Why are there different schools of singing?

From the unpublished papers of Yvonne Rodd-Marling


Why are there different schools of singing?


Various schools of singing spring from large numbers of functions and conditions:


* movements in various muscle groups produce different sounds if accentuated


* the taste of the listener, singer, teacher, accentuation and language directly affect these muscle groups


*personality make-up, music, climate, language and taste dictate the end product.


If all these different approaches came together and practised each of what the other teaches then you would have a phenomenal success. Singing would be much less a matter of chance.


It does happen that great singers are born, although they are very rare. These are singers who sing beautifully without a single lesson. However, even great natural singers must undergo correct training to keep them fit and healthy. They must be fit in order to sing the enormous operatic roles over grand orchestras plus do all the rehearsing and travel that is expected. All singers need training.


Most people practice only what comes easily. In Germany, for example, the head voice is favoured. While it is necessary to be able to “float” the voice, as in head voice, and it is important to practice this, too much attention to only this aspect of singing leads to excessive tremolo.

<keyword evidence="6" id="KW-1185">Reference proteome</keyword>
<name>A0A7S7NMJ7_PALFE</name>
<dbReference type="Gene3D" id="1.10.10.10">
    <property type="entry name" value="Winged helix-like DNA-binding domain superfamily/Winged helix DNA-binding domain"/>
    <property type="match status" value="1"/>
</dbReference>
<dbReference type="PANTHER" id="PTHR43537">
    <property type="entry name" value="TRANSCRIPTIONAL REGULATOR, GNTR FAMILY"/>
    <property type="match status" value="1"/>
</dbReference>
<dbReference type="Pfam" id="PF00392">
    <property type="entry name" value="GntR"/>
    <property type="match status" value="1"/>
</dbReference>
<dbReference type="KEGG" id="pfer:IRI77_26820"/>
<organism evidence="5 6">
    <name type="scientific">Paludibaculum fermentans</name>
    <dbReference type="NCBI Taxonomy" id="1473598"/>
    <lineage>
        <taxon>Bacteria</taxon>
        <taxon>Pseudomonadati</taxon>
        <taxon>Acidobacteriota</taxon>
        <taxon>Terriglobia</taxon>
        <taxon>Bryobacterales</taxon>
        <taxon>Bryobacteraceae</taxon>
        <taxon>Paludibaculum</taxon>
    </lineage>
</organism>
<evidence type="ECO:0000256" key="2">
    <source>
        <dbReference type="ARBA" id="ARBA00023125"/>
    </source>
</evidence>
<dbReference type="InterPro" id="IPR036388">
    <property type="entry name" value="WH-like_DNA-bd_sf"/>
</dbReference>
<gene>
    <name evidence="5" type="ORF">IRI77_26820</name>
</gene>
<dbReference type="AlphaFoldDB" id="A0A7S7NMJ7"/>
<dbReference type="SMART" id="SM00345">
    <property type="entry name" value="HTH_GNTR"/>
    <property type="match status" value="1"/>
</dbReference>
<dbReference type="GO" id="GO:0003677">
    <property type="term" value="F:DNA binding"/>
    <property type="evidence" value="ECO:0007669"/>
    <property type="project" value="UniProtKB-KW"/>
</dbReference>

In Italy the verismo approach is favoured. This is a very heavy sound involving the largest mass of the vocal cords. The Italian school of singing takes this sound right up to the top of the voice. Again, this function is a necessary one to train but it must not be used exclusively.


The Spanish flamenco style uses exclusive throat and agility in the vocal cords. These singers take a lifetime to learn how to do this but when they become older they often have little voice left.


The French language fosters singing in the so-called “mask”. This fosters excellent activation of the edges of the vocal folds. If only this is practiced then the stretch mechanism of the falsetto and head voice are forgotten and, yet again, the voice goes out of balance.


The Russian school favours the deep bass, somewhat like the Jewish liturgical singing. This means that the back of the throat is more open and active and is strongly connected the diaphragm, producing a very rich, open and deep sound


The opposite of this is the “white voice” or “voce bianca” which is sometimes heard in tenor voices. This sound is very much influenced by language, as in the English tradition of the madrigal and community singing where emphasis is placed on singers blending their voices. In England, in the past, solo singing was a little too “showy” ! Fortunately things are now different and the English singers are mostly unspoilt because of the high placement fostered by lighter approach to singing which activates the stretching mechanism of the vocal cords. It is this stretching mechanism which enables a voice to carry well.


And now a word about “support”. Support in singing is not proving something up and it is not pushing. It is a coordination of muscles with a minimum of air.